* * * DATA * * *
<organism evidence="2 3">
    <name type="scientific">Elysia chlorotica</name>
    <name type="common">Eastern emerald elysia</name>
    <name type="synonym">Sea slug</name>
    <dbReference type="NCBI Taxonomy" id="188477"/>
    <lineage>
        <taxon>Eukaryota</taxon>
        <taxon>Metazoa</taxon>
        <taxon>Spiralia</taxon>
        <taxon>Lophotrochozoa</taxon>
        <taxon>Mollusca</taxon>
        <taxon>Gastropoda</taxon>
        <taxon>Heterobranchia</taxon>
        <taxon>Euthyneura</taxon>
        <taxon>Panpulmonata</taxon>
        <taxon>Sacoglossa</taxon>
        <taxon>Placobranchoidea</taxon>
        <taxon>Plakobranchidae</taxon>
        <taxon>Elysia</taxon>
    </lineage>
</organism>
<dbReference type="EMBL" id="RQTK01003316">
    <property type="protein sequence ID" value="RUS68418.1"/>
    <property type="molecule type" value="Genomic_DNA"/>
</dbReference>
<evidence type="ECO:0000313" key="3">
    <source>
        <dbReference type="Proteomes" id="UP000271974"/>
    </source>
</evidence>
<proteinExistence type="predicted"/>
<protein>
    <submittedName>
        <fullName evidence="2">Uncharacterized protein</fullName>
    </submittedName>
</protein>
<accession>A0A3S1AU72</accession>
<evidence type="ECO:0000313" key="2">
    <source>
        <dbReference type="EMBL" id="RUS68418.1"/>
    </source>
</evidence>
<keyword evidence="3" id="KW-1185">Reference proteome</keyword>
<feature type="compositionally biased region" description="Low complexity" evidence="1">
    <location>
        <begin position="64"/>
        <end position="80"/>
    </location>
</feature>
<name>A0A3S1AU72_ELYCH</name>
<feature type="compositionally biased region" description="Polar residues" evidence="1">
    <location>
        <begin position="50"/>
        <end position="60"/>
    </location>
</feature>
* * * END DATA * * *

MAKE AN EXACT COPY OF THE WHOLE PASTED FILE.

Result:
<organism evidence="2 3">
    <name type="scientific">Elysia chlorotica</name>
    <name type="common">Eastern emerald elysia</name>
    <name type="synonym">Sea slug</name>
    <dbReference type="NCBI Taxonomy" id="188477"/>
    <lineage>
        <taxon>Eukaryota</taxon>
        <taxon>Metazoa</taxon>
        <taxon>Spiralia</taxon>
        <taxon>Lophotrochozoa</taxon>
        <taxon>Mollusca</taxon>
        <taxon>Gastropoda</taxon>
        <taxon>Heterobranchia</taxon>
        <taxon>Euthyneura</taxon>
        <taxon>Panpulmonata</taxon>
        <taxon>Sacoglossa</taxon>
        <taxon>Placobranchoidea</taxon>
        <taxon>Plakobranchidae</taxon>
        <taxon>Elysia</taxon>
    </lineage>
</organism>
<dbReference type="EMBL" id="RQTK01003316">
    <property type="protein sequence ID" value="RUS68418.1"/>
    <property type="molecule type" value="Genomic_DNA"/>
</dbReference>
<evidence type="ECO:0000313" key="3">
    <source>
        <dbReference type="Proteomes" id="UP000271974"/>
    </source>
</evidence>
<proteinExistence type="predicted"/>
<protein>
    <submittedName>
        <fullName evidence="2">Uncharacterized protein</fullName>
    </submittedName>
</protein>
<accession>A0A3S1AU72</accession>
<evidence type="ECO:0000313" key="2">
    <source>
        <dbReference type="EMBL" id="RUS68418.1"/>
    </source>
</evidence>
<keyword evidence="3" id="KW-1185">Reference proteome</keyword>
<feature type="compositionally biased region" description="Low complexity" evidence="1">
    <location>
        <begin position="64"/>
        <end position="80"/>
    </location>
</feature>
<name>A0A3S1AU72_ELYCH</name>
<feature type="compositionally biased region" description="Polar residues" evidence="1">
    <location>
        <begin position="50"/>
        <end position="60"/>
    </location>
</feature>